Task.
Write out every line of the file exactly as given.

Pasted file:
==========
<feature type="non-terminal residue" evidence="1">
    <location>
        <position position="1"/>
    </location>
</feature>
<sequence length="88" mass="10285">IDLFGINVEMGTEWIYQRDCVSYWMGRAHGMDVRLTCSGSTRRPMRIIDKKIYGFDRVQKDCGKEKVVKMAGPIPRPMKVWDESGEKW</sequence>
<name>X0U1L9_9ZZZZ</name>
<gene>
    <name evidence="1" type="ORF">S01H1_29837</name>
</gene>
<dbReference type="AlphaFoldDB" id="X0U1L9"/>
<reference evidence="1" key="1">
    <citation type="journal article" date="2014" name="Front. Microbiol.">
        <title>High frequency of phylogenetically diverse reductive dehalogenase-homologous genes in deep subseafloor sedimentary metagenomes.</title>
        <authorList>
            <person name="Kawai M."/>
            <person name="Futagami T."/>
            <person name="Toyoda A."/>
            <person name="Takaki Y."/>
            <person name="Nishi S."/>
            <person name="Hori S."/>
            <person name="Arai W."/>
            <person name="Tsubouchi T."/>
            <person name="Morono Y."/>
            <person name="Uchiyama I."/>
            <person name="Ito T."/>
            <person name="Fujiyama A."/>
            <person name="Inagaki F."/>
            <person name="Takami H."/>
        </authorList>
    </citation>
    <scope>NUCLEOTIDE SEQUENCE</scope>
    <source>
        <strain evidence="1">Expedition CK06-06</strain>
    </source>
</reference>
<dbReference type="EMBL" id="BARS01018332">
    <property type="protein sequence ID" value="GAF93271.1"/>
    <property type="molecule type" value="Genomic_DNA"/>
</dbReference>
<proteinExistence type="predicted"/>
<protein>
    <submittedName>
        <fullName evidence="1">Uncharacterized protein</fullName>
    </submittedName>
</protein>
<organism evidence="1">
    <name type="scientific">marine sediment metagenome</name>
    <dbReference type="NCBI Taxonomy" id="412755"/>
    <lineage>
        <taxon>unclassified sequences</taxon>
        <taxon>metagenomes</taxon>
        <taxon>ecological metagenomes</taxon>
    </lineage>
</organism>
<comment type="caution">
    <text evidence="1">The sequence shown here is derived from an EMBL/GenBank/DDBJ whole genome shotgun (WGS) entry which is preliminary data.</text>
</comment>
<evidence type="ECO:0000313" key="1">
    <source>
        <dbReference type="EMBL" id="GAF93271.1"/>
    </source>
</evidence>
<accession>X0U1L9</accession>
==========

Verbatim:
<feature type="non-terminal residue" evidence="1">
    <location>
        <position position="1"/>
    </location>
</feature>
<sequence length="88" mass="10285">IDLFGINVEMGTEWIYQRDCVSYWMGRAHGMDVRLTCSGSTRRPMRIIDKKIYGFDRVQKDCGKEKVVKMAGPIPRPMKVWDESGEKW</sequence>
<name>X0U1L9_9ZZZZ</name>
<gene>
    <name evidence="1" type="ORF">S01H1_29837</name>
</gene>
<dbReference type="AlphaFoldDB" id="X0U1L9"/>
<reference evidence="1" key="1">
    <citation type="journal article" date="2014" name="Front. Microbiol.">
        <title>High frequency of phylogenetically diverse reductive dehalogenase-homologous genes in deep subseafloor sedimentary metagenomes.</title>
        <authorList>
            <person name="Kawai M."/>
            <person name="Futagami T."/>
            <person name="Toyoda A."/>
            <person name="Takaki Y."/>
            <person name="Nishi S."/>
            <person name="Hori S."/>
            <person name="Arai W."/>
            <person name="Tsubouchi T."/>
            <person name="Morono Y."/>
            <person name="Uchiyama I."/>
            <person name="Ito T."/>
            <person name="Fujiyama A."/>
            <person name="Inagaki F."/>
            <person name="Takami H."/>
        </authorList>
    </citation>
    <scope>NUCLEOTIDE SEQUENCE</scope>
    <source>
        <strain evidence="1">Expedition CK06-06</strain>
    </source>
</reference>
<dbReference type="EMBL" id="BARS01018332">
    <property type="protein sequence ID" value="GAF93271.1"/>
    <property type="molecule type" value="Genomic_DNA"/>
</dbReference>
<proteinExistence type="predicted"/>
<protein>
    <submittedName>
        <fullName evidence="1">Uncharacterized protein</fullName>
    </submittedName>
</protein>
<organism evidence="1">
    <name type="scientific">marine sediment metagenome</name>
    <dbReference type="NCBI Taxonomy" id="412755"/>
    <lineage>
        <taxon>unclassified sequences</taxon>
        <taxon>metagenomes</taxon>
        <taxon>ecological metagenomes</taxon>
    </lineage>
</organism>
<comment type="caution">
    <text evidence="1">The sequence shown here is derived from an EMBL/GenBank/DDBJ whole genome shotgun (WGS) entry which is preliminary data.</text>
</comment>
<evidence type="ECO:0000313" key="1">
    <source>
        <dbReference type="EMBL" id="GAF93271.1"/>
    </source>
</evidence>
<accession>X0U1L9</accession>